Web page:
Data sources

Explore this section to discover the trusted sources of our data.

Everything in this modern world begins with data! And so does Debricked.

Debricked's algorithms constantly scan various sources for information about vulnerabilities, licenses and health data. These include (but are not limited to: the NVD Database, NPM, C# Announcement, FriendsOfPHP's security advisories, Go Vulnerability Database, PyPA Python Advisory Database, GitHub Issues, GitHub Security Advisory, mailing lists, and more. We check our sources every 15 minutes, giving fast and accurate data.

Data refinement

When the data is collected, we "clean it up", since it is often quite messy. As our sources are a combination of structured and unstructured data, there are a lot of errors in it by default.


The largest source of vulnerability data is the NVD database. The problem with this source is that the CPEs (or products connected to vulnerabilities) are often mislabelled, and it's common to see a time lag of up to four weeks in assigning CPEs to CVEs. Here, we use our state-of-the-art natural language processing to re-classify the vulnerabilities and increase the amount of correctly classified vulnerabilities and reduce that time lag to 0 days. This is one of many data-refinement activities that we carry out 24/7 for our customers.

Fully automated

What makes Debricked special is that we do not use any form of manual analysis of vulnerabilities. That’s a risky bet that took almost 5 years of research and development to pull off! But as a result, as soon a vulnerability is discovered in a data source, we index it, refine it and try to find a fix. All of this can happen within 15-30 minutes. Moreover, we constantly monitor for changes in data regarding this particular vulnerability. In contrast, it takes an average of 30 days for a NVD database to complement their data with more details. Sometimes it is never done if the vulnerability has low priority. The same is true for finding fixes and other details. But with Debricked, you can rest assured that our systems are working around the clock and are not introducing any noticeable lag between the vulnerability sources and your developers. Debricked is here to assist you in building the bricks of security!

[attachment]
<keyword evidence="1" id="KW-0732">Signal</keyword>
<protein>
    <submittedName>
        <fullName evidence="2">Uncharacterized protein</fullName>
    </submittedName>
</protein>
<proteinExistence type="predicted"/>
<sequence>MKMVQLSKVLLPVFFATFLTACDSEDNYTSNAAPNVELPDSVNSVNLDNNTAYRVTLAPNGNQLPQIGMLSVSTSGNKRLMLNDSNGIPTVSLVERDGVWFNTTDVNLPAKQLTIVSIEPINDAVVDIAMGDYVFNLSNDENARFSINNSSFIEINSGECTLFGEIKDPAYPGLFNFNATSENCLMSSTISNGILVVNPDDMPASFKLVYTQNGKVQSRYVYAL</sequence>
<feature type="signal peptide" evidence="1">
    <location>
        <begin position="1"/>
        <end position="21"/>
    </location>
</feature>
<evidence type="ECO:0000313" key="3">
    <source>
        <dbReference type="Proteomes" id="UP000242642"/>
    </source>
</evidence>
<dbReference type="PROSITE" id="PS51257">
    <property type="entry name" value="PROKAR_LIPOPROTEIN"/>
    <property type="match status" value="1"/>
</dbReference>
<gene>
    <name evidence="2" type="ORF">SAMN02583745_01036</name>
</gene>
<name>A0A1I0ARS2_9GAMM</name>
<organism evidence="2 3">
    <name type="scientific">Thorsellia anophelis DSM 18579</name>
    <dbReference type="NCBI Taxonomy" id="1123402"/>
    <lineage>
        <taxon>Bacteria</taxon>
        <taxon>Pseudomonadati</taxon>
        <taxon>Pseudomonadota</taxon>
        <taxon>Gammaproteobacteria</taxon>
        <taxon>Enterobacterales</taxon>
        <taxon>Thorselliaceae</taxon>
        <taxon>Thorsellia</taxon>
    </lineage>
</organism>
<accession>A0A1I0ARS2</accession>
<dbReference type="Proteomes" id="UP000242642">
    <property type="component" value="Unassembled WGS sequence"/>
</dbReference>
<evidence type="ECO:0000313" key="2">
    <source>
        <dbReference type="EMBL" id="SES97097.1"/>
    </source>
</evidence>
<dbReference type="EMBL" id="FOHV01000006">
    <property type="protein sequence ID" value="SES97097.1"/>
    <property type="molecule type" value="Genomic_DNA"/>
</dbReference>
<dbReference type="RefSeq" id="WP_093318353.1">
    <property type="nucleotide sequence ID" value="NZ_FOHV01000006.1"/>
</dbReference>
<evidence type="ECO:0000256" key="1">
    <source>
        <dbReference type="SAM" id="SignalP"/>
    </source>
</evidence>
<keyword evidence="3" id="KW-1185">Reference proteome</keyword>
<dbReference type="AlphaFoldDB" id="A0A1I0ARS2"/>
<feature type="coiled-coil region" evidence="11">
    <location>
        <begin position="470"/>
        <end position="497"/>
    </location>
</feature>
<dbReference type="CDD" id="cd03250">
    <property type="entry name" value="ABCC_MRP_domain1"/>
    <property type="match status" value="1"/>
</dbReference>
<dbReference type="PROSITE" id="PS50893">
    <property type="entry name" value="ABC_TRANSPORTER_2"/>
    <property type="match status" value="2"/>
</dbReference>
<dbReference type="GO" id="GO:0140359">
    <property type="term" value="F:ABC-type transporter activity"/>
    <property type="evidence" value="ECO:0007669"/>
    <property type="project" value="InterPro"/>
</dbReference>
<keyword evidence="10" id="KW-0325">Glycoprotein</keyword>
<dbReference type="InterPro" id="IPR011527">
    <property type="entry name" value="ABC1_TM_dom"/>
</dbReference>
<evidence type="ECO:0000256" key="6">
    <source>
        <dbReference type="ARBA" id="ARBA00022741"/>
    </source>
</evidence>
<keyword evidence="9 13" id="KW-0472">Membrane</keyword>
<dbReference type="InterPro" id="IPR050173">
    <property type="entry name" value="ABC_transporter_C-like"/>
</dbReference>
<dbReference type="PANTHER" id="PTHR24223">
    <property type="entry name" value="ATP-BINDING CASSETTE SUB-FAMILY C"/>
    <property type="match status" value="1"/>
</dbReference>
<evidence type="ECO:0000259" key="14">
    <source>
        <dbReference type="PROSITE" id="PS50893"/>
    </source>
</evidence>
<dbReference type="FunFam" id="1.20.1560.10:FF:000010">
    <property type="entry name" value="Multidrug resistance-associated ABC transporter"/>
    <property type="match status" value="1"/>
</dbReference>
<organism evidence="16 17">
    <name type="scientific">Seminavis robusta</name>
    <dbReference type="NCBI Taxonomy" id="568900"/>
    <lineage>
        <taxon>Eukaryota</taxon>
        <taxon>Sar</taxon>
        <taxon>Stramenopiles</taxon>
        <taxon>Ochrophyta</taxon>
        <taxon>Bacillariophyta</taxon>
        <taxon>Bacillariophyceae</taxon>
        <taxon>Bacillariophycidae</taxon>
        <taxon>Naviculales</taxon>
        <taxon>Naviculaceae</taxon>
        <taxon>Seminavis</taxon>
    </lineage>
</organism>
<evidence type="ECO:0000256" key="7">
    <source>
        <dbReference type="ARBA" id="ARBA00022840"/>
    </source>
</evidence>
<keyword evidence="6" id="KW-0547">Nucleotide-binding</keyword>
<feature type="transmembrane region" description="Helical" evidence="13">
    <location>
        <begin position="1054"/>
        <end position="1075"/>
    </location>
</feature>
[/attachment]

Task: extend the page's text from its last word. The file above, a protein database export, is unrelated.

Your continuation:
Scanning the code for dependencies & matching

In the next step, Debricked scans your projects for dependency files. This can be done in a variety of ways, e.g. by CI/CD integrations (recommended), manual uploads, and our API.

What do we look for?

We essentially scan for any declared dependencies in files, such as the well-known "package-lock.json" file, "composer.json", etc. Next, this dependency file is transformed into our own internal format and is sent to our matching & rule engines. Any indirect dependencies are also built/traversed in this process.

Matching & rule engines

These are two pieces of software that:

  • match your vendor and name of the dependency to our internal database

  • determine the likelihood of this match being correct

It is often the case that open source projects have similar names, share parts of names, or even have the same names but different vendors. Because of this, simple regular expressions and white/black lists are not enough. We make use of modern tech, such as machine learning, to determine the likelihood of the match being a true positive or not based on our algorithms. The accuracy of these algorithms varies depending on the language and package manager being used.

A solution to your problems

In most cases, the solution to vulnerabilities in open source dependencies is to simply update the dependency to a later version that is not vulnerable. Often the update is easy to make, but if the gap in between the versions is large enough, an update could cause breaking changes to your code. We help you figure out which version to update to by finding the smallest possible update you can do, which still fixes the vulnerability, helping you fix the problem while keeping the risk of breaking changes as low as possible.

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